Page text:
Highest Sugar Beet Yields Ever in the UK Thanks to New Fungicides


International Pesticide Benefits Case Study No. 100, December 2013

Leonard Gianessi

Sugar beet is an important crop of arable rotations throughout the major growing regions of the UK. The root of the beet has a sugar content of around 17% and in the UK provides over half the sugar used. The beet industry took off in the UK in the 1920s for two main reasons: first, to make Britain more self-sufficient in sugar production following severe shortages during World War I; and secondly to boost the depressed agricultural industry by giving farmers the opportunity to grow a valuable cash crop. Today some 8500 farmers grow the crop on about 170,000 hectares. The crop yields around 10 million tonnes of fresh beet that produces 1.7 million tonnes of sugar.

In 2011, the UK sugar industry achieved its highest ever national yield of 75.6 t/ha. A major contributor to this achievement was the widespread and appropriate use of fungicide spray regimes across the vast majority of the sugar beet crop [1]. These products control diseases and also provide physiological benefits such as green leaf retention and early frost protection [1]. Treatments with triazole-strobiluron fungicides are estimated to increase yield by 4 tonnes per hectare (5%) as a result of the direct physiological effects of these products in addition to the yield response from disease control [2]. 85-90% of UK sugar beet hectares have been treated with fungicides in recent years with 65% of the crop receiving two sprays and the remainder under a one-spray program [1]. Growers who apply a second application, particularly to those crops destined for harvest after Christmas have a secondary benefit of maintaining foliage which protects the root from  frost damage [3].

Rust, powdery mildew, ramularia, and cercospora leaf spot are foliar diseases of sugar beet and all appear in the national crop annually with powdery mildew and rust being the major diseases. The triazole-strobilurian fungicides control all the foliar diseases. Until the triazole-strobilurian fungicides were introduced, sulfur was the main fungicide used by UK sugar beet growers. Although sulfur controls powdery mildew, it has no effect on the other diseases and has been replaced  Current fungicide applications are estimated to increase sugar beet yield a total of 20% when disease is present [4].

Rhizomania, a virus disease, is one of the most destructive of beet diseases and first appeared in the UK in 1987. The storage root is often rotted and losses of 100% can occur. The planting of sugar beet varieties resistant to rhizomania is standard practice in the UK. However, the rhizomania-resistant varieties are very susceptible to powdery mildew and rust [2].  Varieties vary in their susceptibility to rust and powdery mildew but, even where genetic resistance is strong, the risk of cercospora leaf spot and ramularia dictates that fungicides, rather than genotypes, are the best approach to the management of foliar diseases [5]. Powdery mildew is the main threat and is usually found in the crop from mid-July; yield losses of up to 20% can be experienced [5]. Rust tends to develop later in the season (August-September) and can result in a 10-14% yield loss. The greater the rust infection, the greater the defoliation caused by frost. Ramularia can appear in late autumn and can cause excessive leaf loss, resulting in re-growth which decreases the sugar concentration in the roots [5]. Cercospora leaf spot is the most important disease in continental Europe (yield losses of 50-70% if not controlled). Very low levels of cercospora have been noted in many UK fields in recent years. These could be a source of future problems if there are very hot periods with showers [6].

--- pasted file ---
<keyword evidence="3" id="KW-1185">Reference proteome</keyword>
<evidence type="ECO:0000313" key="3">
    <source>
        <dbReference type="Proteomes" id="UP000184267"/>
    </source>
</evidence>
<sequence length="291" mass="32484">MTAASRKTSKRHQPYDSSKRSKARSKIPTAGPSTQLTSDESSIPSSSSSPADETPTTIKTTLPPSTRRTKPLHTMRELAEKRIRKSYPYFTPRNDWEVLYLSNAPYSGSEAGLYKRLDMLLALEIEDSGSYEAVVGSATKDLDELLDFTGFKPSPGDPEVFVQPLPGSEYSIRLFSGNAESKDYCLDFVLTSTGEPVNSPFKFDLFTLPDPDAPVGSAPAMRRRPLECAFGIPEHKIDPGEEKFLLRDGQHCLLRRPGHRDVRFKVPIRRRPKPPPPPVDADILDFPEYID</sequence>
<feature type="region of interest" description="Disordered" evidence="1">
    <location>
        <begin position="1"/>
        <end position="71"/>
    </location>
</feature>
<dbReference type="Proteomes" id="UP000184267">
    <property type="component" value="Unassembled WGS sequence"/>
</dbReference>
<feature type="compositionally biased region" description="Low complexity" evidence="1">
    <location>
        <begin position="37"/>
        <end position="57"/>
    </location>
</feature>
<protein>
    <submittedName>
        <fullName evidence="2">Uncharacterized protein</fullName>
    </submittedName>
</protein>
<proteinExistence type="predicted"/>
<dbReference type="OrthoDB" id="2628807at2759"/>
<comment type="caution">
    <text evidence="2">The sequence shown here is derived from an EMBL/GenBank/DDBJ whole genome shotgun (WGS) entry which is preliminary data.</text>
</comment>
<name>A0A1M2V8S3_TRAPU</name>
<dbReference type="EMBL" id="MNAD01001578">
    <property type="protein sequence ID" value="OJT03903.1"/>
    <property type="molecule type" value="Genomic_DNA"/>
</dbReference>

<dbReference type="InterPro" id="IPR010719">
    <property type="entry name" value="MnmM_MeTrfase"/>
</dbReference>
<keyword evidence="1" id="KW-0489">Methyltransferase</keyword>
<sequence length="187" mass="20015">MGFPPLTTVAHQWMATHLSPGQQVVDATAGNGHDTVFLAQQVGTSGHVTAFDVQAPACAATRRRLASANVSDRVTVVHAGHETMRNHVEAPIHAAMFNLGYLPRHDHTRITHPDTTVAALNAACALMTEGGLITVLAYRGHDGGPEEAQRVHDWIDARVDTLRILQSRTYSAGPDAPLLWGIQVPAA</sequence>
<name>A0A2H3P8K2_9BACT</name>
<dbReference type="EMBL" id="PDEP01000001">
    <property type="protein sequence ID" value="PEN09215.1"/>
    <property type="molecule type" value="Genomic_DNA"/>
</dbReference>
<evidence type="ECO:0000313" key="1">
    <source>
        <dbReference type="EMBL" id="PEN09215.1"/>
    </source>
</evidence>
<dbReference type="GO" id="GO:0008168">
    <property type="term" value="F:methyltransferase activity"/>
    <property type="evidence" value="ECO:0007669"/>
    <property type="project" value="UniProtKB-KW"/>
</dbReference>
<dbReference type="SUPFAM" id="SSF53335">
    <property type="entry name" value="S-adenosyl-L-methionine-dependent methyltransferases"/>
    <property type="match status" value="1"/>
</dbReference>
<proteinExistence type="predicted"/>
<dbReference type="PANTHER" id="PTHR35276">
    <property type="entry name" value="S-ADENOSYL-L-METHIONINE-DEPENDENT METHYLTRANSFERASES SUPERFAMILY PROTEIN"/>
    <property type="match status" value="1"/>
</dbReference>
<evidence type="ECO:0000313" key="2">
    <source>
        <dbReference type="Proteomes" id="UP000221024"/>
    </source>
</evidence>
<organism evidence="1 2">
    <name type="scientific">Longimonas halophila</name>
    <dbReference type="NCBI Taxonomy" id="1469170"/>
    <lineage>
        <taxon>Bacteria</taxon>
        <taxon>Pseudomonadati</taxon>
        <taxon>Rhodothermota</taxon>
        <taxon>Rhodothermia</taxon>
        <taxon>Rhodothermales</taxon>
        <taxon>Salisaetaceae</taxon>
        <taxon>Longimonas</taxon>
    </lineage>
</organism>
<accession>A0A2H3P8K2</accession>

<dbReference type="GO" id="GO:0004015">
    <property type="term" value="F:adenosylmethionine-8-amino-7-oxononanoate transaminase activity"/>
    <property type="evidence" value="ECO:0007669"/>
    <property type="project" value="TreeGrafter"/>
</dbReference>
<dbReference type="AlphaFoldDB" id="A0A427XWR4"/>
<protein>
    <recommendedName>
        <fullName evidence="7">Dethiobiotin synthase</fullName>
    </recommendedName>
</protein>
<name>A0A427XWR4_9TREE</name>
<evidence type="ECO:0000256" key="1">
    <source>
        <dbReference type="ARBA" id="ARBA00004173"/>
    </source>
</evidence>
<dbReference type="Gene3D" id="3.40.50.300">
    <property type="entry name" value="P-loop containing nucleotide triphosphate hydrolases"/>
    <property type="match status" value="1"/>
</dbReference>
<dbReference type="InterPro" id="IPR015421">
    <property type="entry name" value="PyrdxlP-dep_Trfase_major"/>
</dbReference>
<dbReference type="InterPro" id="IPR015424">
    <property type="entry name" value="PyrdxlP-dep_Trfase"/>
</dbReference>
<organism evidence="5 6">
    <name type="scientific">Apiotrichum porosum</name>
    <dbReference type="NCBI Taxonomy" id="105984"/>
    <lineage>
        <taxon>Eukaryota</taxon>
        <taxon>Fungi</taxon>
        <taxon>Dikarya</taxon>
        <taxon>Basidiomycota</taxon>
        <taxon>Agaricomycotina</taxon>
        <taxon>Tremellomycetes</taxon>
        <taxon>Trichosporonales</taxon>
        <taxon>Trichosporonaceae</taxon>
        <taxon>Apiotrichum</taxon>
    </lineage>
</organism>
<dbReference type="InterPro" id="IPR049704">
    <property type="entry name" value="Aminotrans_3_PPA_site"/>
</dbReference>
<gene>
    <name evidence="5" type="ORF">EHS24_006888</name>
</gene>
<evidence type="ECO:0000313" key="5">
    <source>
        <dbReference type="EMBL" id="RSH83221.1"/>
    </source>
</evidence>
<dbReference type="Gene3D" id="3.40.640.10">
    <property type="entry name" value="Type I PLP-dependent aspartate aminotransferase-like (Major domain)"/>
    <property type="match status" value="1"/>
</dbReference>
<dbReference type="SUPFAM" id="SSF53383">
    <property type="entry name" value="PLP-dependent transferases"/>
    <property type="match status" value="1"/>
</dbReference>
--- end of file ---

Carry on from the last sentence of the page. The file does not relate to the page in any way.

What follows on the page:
1. Stevens, M., and E. Burks. 2012. Fungicide strategies for maximising yield potential: lessons from 2011. British Sugar Beet Review. 80[2].

2. Asher, M. 2006. Maximizing yield potential with fungicides. British Sugar Beet Review. 74[2].

3. Burks, E. and M. Stevens. 2010. Fungicides… why bother. British Sugar Beet Review. 78[2].

4. Qi, A., I. Pettitt, and M. May. 2010. Assessing the cost-effectiveness of inputs. British Sugar Beet Review. 78[4].

5. Burks, E., and M. Stevens. Fungicides for 2011: one spray or two. British Sugar Beet Review.  79[2].

6. Stevens, M., and M. May. 2009. Fungicide strategies for 2009. British Sugar Beet Review. 77[2].


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